Yet the district was tightly integrated into the city. Bars and railroad cafes were there, including Pal's near busy Union Station. Madison Street was full of single-room occupancy hotels such as the Patio, along with a barber and eateries such as Sing Hi, the Silver Dollar Buffett, and Luz Cafe. Walk two blocks north, and you are in the city, with stores, movie theaters, hotels, doctors and dentists, banks, churches, and the offices of government and business. You could catch the streetcars at Washington Street. Especially before the late 1940s, there was vice, too, such as in the notorious Paris Alley. The Deuce began at the tracks and Second Street. Whether you sought virtue or vice, this was walkable Phoenix.
Changes in the way freight moved and new industrial parks spelled the death of the district for its original use starting in the 1970s.
As I've written before, I regret I lacked a camera on my treks to the train station and warehouse district when I was a child. I've found no photographs that really capture the energy and excitement of the place, even in the 1960s. But the next best thing is the ASU archive of McCulloch Brothers Photography. James Morrison McCulloch (1870-1945) and William Patrick McCulloch (1880-1971) ran a prominent commercial photo business and the archive number 4,562 digitized images. Below are memories, mostly thanks to this wonderful collection. Most photos are from the 1930s and 1940s.
Gallery — The Warehouse District:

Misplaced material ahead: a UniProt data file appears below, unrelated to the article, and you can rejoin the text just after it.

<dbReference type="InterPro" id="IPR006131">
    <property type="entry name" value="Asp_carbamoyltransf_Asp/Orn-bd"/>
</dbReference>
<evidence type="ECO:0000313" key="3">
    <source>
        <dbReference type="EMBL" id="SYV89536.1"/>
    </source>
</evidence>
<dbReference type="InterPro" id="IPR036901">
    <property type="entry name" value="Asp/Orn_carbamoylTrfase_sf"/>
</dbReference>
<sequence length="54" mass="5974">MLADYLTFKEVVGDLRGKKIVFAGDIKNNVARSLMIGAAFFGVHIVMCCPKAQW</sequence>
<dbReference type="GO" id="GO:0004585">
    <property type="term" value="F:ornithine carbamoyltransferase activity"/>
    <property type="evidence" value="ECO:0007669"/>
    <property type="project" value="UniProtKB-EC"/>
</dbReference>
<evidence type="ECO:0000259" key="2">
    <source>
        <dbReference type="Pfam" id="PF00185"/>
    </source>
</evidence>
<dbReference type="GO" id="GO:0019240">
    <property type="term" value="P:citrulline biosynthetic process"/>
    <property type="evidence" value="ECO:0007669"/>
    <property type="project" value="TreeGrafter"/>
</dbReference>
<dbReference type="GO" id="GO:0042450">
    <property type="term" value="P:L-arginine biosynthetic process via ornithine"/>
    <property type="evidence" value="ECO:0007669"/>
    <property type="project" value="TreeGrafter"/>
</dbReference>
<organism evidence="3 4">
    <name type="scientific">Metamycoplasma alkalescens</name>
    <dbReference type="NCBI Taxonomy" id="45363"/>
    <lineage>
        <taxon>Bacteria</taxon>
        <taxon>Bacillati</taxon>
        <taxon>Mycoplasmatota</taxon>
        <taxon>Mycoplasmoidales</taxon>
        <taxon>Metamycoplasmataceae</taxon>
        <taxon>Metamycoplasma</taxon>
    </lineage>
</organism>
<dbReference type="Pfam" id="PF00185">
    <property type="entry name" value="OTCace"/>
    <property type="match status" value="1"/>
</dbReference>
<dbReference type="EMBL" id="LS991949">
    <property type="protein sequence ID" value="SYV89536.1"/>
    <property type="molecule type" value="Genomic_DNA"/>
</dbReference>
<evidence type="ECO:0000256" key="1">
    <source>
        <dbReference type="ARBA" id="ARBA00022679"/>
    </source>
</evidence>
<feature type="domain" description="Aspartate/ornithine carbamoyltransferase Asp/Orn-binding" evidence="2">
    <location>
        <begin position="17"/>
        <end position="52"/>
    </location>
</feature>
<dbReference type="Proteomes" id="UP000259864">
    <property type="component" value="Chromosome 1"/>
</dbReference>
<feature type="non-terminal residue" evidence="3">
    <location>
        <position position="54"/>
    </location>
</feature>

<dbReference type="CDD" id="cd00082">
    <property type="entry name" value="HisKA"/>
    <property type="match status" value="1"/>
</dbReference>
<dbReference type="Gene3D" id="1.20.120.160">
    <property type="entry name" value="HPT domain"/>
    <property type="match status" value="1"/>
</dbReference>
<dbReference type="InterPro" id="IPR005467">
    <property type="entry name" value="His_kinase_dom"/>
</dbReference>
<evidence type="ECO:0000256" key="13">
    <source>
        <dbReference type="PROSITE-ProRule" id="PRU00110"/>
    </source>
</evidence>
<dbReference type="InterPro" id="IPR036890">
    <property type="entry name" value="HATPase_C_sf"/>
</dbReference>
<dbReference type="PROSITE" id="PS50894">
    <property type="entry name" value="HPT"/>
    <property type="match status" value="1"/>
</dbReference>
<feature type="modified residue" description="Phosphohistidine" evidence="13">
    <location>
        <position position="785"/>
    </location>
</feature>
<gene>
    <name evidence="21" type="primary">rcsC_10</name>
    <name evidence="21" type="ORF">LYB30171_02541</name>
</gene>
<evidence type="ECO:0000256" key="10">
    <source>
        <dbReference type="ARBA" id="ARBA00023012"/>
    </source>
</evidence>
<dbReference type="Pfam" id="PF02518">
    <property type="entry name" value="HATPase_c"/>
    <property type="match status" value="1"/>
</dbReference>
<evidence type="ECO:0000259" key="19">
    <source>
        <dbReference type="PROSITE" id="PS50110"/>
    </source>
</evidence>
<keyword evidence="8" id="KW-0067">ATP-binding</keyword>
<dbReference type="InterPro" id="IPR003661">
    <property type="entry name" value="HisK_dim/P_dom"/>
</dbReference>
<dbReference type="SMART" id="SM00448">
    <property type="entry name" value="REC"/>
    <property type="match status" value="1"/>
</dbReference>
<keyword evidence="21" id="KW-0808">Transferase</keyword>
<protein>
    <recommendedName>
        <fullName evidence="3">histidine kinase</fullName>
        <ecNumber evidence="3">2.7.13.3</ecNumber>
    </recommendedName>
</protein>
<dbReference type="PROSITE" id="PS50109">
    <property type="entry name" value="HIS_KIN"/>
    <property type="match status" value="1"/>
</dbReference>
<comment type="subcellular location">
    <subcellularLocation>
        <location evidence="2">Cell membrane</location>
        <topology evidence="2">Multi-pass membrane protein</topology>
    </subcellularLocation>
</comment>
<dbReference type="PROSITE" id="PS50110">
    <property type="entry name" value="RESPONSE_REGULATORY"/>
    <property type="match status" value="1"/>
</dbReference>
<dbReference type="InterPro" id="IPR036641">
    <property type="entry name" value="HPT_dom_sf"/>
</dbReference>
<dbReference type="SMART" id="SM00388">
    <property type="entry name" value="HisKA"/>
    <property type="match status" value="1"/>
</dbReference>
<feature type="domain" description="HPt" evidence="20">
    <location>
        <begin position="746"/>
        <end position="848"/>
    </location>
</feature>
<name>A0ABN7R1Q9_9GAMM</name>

You're looking north on Central from Lincoln in the early 1930s before the underpass was built. The building on the left beside the tracks is the old SP depot, which was turned into the freight station and later expanded.
Central Beverage at 32 S. Seventh Street was an example of the generally modest size of the businesses that occupied the district. But they were many, adding to the variety of the commerce and architecture.
A streetside view of Crystal Ice on Jackson.
With the Central Avenue underpass completed in 1940, this photo gives a sense of the density of the district. Note the Southern Pacific Freight Station, right, with the freight house added on to the old brick SP passenger depot, which was superseded by Union Station in 1923.
A new delivery van sits outside the Farmers Produce warehouse at Third Street and Madison circa 1940.
Looking west from around Fifth Street, this tangle of Southern Pacific and Santa Fe tracks shows the district still in use circa 1970. Its days are numbered. The tower going up is the First National Bank building (now Wells Fargo).
My book, A Brief History of Phoenix, is available to buy or order at your local independent bookstore, or from Amazon.
Read more Phoenix history in Rogue's Phoenix 101 archive.